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TLC NAND can store three bits per cell instead of the two in MLC, making it cheaper to produce. This is the primary reason for the low pricing, but TLC does have lower performance (especially with writes) and endurance. Crucial is combatting the first problem in a way that is now familiar, by treating a fixed portion of the NAND as SLC (i.e. one bit per cell) which is much easier and thus faster to write to. All write operations first target this cache, which is 3GB, 6GB and 12GB in the 240GB, 480GB and 960GB drives respectively. It then empties itself into the user accessible TLC during idle periods. The write speeds quoted below are those of the cache; if a single command or set of commands exceeds the size of the cache without idle time then the controller will be forced to write direct to TLC. Crucial does not quote these speeds, but we can expect it to be much slower. Still, this is a familiar technique and one used also by OCZ and Samsung, for example, and it is appropriate to the value client market as write commands typically come in small, short bursts and will rarely exceed the cache limits.
|Max Sequential Read||540MB/sec||540MB/sec||540MB/sec|
|Max Sequential Write||490MB/sec||490MB/sec||490MB/sec|
|Max Random Read (4K QD32)||66,000 IOPS||66,000 IOPS||66,000 IOPS|
|Max Random Write (4K QD32)||78,000 IOPS||78,000 IOPS||78,000 IOPS|
The second problem, that of endurance, is handled in two ways. Firstly, the BX200 has more overprovisioning than the BX100 (480GB vs 500GB, for example), which means more spare area for replacing bad blocks and keeping write amplification down. Secondly, the new controller features a technology called NANDXtend, which is an advanced set of error correcting algorithms that includes LDPC (low density parity check). This increases the drive’s tolerance for errors and thus its endurance. The end result is that Crucial is able to offer the same endurance rating and warranty as the BX100 despite the move to shorter lifespan NAND: 72 TBW (terabytes written), enough for 65GB/day across the three year warranty. This is plenty, but it would still be nice to see five years, as the BX200 does not target frequent upgraders, and even with the same endurance rating this would still equal almost 40GB/day, which should still be more than enough for basic home use.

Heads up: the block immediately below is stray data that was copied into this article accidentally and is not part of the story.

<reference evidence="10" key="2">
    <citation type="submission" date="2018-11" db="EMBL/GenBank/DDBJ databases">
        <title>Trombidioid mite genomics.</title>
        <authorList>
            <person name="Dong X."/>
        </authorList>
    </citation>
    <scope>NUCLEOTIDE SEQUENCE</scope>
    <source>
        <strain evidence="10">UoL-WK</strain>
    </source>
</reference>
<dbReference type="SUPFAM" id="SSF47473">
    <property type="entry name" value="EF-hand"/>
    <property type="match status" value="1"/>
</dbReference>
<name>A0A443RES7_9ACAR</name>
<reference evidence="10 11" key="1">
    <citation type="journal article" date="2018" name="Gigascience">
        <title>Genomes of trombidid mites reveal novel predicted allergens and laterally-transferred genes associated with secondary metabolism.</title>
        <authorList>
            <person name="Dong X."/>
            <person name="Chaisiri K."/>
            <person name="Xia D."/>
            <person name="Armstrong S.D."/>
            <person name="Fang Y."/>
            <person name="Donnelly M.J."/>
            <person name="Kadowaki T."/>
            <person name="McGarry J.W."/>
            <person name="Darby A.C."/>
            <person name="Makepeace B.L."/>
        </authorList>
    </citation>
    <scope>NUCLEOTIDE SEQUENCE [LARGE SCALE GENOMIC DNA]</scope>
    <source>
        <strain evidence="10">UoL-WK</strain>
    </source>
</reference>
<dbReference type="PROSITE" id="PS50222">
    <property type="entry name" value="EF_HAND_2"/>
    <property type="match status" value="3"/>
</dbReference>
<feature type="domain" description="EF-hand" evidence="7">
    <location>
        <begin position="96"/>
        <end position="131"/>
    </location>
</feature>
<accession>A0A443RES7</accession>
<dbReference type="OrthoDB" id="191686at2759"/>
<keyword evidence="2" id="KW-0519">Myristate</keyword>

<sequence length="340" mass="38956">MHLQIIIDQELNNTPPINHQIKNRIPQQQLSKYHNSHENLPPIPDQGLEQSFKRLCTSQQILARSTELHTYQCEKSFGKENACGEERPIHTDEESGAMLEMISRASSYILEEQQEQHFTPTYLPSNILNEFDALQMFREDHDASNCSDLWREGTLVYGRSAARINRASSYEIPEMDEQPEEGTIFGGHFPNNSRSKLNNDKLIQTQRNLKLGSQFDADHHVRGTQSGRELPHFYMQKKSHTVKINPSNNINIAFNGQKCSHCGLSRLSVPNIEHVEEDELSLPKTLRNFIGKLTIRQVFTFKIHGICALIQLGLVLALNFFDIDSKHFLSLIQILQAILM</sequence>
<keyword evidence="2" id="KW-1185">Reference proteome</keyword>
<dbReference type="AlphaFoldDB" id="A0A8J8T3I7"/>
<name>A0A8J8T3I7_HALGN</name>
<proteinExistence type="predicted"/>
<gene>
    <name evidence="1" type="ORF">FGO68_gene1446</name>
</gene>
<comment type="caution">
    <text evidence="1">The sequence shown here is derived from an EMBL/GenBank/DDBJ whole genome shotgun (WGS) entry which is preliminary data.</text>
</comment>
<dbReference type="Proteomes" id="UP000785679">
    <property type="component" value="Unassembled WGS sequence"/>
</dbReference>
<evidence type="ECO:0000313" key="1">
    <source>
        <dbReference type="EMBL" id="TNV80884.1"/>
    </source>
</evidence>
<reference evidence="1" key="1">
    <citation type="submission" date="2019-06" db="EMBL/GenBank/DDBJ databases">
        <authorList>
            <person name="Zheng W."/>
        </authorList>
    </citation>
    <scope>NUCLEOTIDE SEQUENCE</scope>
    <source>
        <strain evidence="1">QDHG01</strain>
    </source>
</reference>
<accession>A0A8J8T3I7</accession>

While there is support for TGC Opal hardware accelerated encryption in the controller, it is not a supported feature of the BX200. Instead, you have standard AES 256-bit encryption.
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The BX200 supports device sleep and should thus be suitable for mobile applications. Active power consumption is up slightly over the BX100 but average idle consumption is said to have decreased from 150mW to 65mW.
Supporting the BX200 will be version 3.24 of Crucial’s Storage Executive software, the fourth major revision. It includes easy firmware updating, drive monitoring tools and Momentum Cache, Crucial’s answer to Samsung’s RAPID Mode where spare system memory is utilised as an ultra-fast cache. The new version will also include user controllable overprovisioning.